Questions posed by the audience concerning the duplicity of the U.S. and incentives
for developing countries to enter into WTO negotiations instead of BTAs or RTAs
were met with the same answers, one feels, that were given years ago.
Jack Wilkinson, president of the International
Federation of Agricultural Producers, gave voice to a lot of the frustrations
with the WTO and trade negotiators in general by ridiculing agreements made
out of political expediency when the nations involved have not the infrastructure
to fulfill or take advantage of them.
These comments produced murmurs from the crowd, which points toward a discontent
with trade agreements that fail to provide the "comprehensive economic
package" that Trade Minister Pengestu spoke of.
Agreements that are North-South (e.g., U.S.-Mexico) tend to always favor the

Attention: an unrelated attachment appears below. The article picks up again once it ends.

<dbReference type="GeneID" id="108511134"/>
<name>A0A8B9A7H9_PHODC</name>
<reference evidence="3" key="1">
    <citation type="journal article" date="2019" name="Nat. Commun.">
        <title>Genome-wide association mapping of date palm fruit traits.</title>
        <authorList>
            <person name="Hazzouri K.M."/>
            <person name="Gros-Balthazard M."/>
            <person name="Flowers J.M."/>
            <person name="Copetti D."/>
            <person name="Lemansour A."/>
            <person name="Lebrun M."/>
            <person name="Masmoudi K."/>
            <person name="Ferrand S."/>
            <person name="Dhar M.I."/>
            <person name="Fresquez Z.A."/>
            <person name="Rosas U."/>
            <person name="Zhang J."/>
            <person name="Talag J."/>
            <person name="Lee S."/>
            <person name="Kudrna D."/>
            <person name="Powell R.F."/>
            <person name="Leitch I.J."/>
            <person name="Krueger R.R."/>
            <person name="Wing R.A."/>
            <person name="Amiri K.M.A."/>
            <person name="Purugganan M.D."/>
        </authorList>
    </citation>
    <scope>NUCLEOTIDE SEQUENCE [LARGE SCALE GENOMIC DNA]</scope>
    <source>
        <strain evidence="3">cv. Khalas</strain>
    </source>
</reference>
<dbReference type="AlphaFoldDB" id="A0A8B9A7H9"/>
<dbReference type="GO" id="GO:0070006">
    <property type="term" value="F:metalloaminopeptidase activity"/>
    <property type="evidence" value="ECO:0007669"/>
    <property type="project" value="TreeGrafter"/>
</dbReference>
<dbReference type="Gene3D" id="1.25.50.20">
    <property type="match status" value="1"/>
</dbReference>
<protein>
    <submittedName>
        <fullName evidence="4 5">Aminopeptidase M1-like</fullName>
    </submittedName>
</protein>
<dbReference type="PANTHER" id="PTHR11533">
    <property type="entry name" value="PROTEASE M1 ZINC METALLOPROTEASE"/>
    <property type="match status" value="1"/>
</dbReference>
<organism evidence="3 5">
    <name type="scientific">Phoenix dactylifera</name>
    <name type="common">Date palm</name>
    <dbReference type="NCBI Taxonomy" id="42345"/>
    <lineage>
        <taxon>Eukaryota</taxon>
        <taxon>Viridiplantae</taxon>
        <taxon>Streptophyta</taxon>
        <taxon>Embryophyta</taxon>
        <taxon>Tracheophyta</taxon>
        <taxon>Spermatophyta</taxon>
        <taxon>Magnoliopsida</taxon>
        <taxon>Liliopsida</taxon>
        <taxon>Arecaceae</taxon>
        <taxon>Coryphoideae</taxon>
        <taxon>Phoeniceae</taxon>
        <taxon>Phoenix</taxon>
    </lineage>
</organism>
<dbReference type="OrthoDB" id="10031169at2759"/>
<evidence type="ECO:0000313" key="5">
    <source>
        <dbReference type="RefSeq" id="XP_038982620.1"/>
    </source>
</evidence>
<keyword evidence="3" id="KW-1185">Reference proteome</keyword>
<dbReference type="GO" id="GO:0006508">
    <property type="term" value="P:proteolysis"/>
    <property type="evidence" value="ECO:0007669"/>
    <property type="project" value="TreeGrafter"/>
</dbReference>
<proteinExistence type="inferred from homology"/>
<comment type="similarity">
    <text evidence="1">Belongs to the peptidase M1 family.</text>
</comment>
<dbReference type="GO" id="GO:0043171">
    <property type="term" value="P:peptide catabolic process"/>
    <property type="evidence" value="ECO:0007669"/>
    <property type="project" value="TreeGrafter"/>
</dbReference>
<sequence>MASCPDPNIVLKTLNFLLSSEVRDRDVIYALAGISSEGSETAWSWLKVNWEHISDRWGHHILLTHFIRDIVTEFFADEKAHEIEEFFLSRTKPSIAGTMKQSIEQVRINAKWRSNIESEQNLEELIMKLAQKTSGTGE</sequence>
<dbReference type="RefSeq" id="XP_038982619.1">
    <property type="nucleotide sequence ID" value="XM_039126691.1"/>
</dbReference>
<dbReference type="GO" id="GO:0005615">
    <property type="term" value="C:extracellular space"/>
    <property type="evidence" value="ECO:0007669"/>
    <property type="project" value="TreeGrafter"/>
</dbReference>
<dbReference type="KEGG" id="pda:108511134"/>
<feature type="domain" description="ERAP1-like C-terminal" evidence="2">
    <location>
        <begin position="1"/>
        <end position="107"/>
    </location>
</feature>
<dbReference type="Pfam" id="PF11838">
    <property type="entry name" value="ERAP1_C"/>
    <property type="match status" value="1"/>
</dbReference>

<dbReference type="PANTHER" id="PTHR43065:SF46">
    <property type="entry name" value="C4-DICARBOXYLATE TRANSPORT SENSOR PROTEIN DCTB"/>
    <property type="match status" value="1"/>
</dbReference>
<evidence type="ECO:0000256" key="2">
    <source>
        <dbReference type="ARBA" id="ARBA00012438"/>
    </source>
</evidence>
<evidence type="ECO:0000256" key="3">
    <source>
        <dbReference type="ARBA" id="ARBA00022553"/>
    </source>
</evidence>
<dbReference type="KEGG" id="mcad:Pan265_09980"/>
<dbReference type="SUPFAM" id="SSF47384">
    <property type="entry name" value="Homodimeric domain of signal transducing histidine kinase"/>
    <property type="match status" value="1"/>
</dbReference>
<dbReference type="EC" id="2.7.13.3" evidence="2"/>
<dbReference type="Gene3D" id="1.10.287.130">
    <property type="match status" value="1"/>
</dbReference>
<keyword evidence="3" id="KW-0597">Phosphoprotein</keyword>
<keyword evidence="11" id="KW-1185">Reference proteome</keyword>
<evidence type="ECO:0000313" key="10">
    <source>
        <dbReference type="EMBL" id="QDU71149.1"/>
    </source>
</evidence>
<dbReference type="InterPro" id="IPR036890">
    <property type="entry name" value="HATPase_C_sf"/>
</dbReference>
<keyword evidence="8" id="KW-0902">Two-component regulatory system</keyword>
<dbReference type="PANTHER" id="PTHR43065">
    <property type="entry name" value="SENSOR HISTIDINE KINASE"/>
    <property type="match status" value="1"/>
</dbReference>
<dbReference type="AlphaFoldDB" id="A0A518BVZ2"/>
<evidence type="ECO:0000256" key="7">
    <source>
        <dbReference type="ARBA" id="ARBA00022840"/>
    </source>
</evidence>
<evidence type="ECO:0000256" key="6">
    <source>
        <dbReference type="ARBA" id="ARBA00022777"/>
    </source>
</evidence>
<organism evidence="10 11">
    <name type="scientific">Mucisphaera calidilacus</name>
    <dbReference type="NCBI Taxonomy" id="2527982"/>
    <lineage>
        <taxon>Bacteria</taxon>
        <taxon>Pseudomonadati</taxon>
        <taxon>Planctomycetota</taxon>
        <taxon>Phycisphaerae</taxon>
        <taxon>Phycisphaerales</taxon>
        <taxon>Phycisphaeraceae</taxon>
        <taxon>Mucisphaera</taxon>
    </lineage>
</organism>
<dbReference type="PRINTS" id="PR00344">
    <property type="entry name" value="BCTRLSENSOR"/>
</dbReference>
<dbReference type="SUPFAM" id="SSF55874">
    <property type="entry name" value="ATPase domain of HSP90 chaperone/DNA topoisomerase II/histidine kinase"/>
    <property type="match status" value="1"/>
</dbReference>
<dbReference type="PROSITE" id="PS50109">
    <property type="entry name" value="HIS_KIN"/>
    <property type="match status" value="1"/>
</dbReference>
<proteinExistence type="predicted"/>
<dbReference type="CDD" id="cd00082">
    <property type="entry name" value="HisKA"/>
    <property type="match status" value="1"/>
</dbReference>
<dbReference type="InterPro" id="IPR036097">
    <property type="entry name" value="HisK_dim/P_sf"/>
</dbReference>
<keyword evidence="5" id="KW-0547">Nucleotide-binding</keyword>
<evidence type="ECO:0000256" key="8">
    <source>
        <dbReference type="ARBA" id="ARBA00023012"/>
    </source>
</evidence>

developed country at the expense of the developing country, whereas agreements
that are South-South or North-North tend to be relatively easier to swallow
for all those involved.
The discussion seems to focus on whether or not the WTO will ever be able to
fulfill its mandate, given the power of the Quad, and whether or not it makes
more sense for developing countries to enter into agreements with their neighbors.
The U.S. favors the WTO framework, but given the clear hostility of the protesters
and the latent frustration of the suits at the symposium toward the U.S. policy
of extending aid packages and market access for continued tariffs and subsidies
in the agricultural sector, it seems China's methods of entering into regional
agreements with little or no political ties is more attractive to the rest of